Wednesday, December 29, 2004


Hebrew tradition calls the leader of the fallen angels by the name Lucifer. He is also known as the Morning Star. The same term is used by early Jewish Christians to describe the Messiah.

Both the Messiah and Lucifer claim the throne of the mountain of God, the holy assembly. Indeed, there are two astronomical morning stars -- Venus and Mercury alternate in that position depending on their orbit relative to the Sun and Earth.

The Bible uses two analogies for Lucifer's camp of fallen angels -- the cities of Tyre and Babylon. Both were known for their rich markets and international trade. As the king of Tyre or Bablyon, Lucifer entices the rulers of the earth to enter into trade relations by the promise of riches.

By increasing his wealth and power, Lucifer attempted to raise himself above the heavens:

Because thine heart is lifted up, and thou has said, I am a God, I sit in the seat of God, in the midst of the seas; yet thou art a man, and not God, though thou set thine heart as the heart of God...By thy great wisdom and by thy traffick hast thou increased thy riches, and thine heart is lifted up because of thy riches.

Ezekiel 28:2-4

The prophetic condemnations of Tyre and Babylon have more of a moral sense than a focus on idolatry. The luxurious nations through their commerce have become haughty and their greed has engendered violence. They attempted to rival the seat of God with the beauty and wealth of their great cities.

Sometime before the middle of the second millennium BC, we see evidence of a great spike in trade between Southeast Asia and the regions of eastern Africa and West Asia. The trade consisted primarily of aromatics and precious metals.

The earliest hard evidence of the spice trade comes in the discovery of cloves at Terqa in ancient Syria dated to 1,700 BC. These dates were confirmed just in 2004 after lab tests at UCLA. Before modern agricultural techniques, the clove flower grew only in selected locations of insular Southeast Asia mostly in the eastern Malay Archipelago.

After much study, I believe there were two main spice routes out of Southeast Asia, each controlled by one of the clan confederacies until medieval times. The cinnamon route was controlled by the fallen angels camp, while the traditionalists controlled the clove route.

The Spice Routes

The clove route started in the Moluccas and southern Philippines, the source of cloves, and continued northward to the mainland and then along the coast of Asia to marsh ports in present-day Iraq. The cinnamon route started in Indochina and southern China, one of the main sources of cinnamon and cassia, and went southward into Indonesia, and then across the Indian Ocean to the port of Punt in present-day Tanzania.

As long as they were not at war (of the non-spiritual or non-commercial type) both confederacies could use the other's routes after paying the appropriate tariffs.

Because spices were consumed and perishable, the hard evidence of tis trade has been hard to come by. In ancient Egypt dating from the New Kingdom to the Ptolemaic period, we find evidence of black pepper, orange, camphor and nutmeg. Aloeswood, the most precious aromatic that was and is more costly than gold, has not been found in ancient sites likely because it was rare and nearly always burnt as incense.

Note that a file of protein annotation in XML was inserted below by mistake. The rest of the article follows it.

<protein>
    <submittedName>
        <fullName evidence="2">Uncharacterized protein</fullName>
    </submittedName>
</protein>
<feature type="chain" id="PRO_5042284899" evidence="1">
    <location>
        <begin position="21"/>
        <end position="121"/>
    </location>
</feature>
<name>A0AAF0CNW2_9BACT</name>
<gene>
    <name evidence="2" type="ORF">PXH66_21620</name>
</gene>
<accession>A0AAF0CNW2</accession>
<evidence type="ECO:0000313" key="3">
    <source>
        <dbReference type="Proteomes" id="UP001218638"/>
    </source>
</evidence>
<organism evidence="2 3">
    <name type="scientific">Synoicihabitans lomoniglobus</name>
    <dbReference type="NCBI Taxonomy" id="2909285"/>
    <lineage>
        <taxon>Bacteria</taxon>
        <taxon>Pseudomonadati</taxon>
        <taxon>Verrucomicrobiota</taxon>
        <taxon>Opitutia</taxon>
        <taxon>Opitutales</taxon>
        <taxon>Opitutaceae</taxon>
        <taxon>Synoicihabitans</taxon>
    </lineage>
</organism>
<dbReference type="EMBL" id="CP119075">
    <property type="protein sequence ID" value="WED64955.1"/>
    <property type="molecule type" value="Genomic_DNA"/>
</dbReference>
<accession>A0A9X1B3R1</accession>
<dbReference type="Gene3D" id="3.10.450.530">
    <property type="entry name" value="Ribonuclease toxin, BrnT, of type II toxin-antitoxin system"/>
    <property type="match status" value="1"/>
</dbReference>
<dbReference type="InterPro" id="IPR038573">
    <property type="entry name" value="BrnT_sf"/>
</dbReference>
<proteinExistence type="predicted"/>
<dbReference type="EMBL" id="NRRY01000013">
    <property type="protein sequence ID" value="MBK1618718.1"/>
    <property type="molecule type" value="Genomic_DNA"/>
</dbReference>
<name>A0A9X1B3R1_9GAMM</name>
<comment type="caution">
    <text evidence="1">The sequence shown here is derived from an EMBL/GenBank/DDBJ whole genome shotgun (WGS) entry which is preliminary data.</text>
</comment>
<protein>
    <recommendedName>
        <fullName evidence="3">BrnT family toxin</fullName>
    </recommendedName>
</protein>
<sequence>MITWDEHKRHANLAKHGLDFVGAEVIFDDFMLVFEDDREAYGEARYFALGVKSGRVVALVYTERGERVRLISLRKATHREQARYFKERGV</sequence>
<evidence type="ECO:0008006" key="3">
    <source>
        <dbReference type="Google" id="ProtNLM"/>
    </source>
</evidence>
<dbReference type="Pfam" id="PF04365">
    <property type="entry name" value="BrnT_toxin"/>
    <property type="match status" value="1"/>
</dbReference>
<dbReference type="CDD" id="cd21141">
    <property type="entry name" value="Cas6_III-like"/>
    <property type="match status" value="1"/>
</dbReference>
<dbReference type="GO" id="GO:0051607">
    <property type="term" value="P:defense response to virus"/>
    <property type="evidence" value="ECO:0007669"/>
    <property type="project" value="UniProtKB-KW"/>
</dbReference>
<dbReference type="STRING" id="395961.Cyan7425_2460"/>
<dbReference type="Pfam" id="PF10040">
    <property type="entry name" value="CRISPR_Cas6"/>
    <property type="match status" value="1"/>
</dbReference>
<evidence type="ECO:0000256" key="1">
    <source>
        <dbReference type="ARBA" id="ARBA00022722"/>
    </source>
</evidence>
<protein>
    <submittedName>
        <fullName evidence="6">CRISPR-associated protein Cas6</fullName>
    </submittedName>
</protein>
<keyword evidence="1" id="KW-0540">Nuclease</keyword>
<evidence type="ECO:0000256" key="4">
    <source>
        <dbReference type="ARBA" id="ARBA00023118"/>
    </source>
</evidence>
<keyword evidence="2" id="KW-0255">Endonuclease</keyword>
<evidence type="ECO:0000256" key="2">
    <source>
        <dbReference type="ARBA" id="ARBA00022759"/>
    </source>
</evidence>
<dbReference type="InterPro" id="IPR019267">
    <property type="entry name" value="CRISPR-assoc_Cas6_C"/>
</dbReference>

However, there is one more durable type of evidence that may be able to unlock the earliest dates and most intricate geographic details of the trade. Cowrie shells used as money endure very well in all types of climates. Although cowries have a wide natural distribution, the different sub-species are more limited in geographic origin. A study of specific sub-species of cowries found at ancient sites can offer valuable clues in reconstructing early long-range trade.

For example if a certain type of cowrie shows up at sites from a specific period at two locations, but not at intervening sites from the same period, it may be seen as a clue pointing toward direct trade between the two locations.

The great opening of the spice trade to the west coincides with the expansion of the southern Nusantao culture known as Lapita. Sailing technologies were improving allowing for easier long distance journeys. It was this advance that allowed the fallen angel camp to open a major transoceanic trade route. Previously the northern, more coastal route, had been dominated by the dragon and bird clan.

Relief of ocean-going outrigger ship from Borobodur, Java

The increased competition helped bring about a period of increasing wealth and social divergence. The first signs of strong class resentment begin to appear in the literature. The empires of luxury were rather distasteful to some of the regional peoples especially those of pastoral background. The great wars of conquest were about to begin. The signature of these wars is the heap of one destroyed city directly upon the heap of another. Today, these heaps appear in the region as hills, some of them quite high in elevation, testifying to the level of human destruction.

Paul Kekai Manansala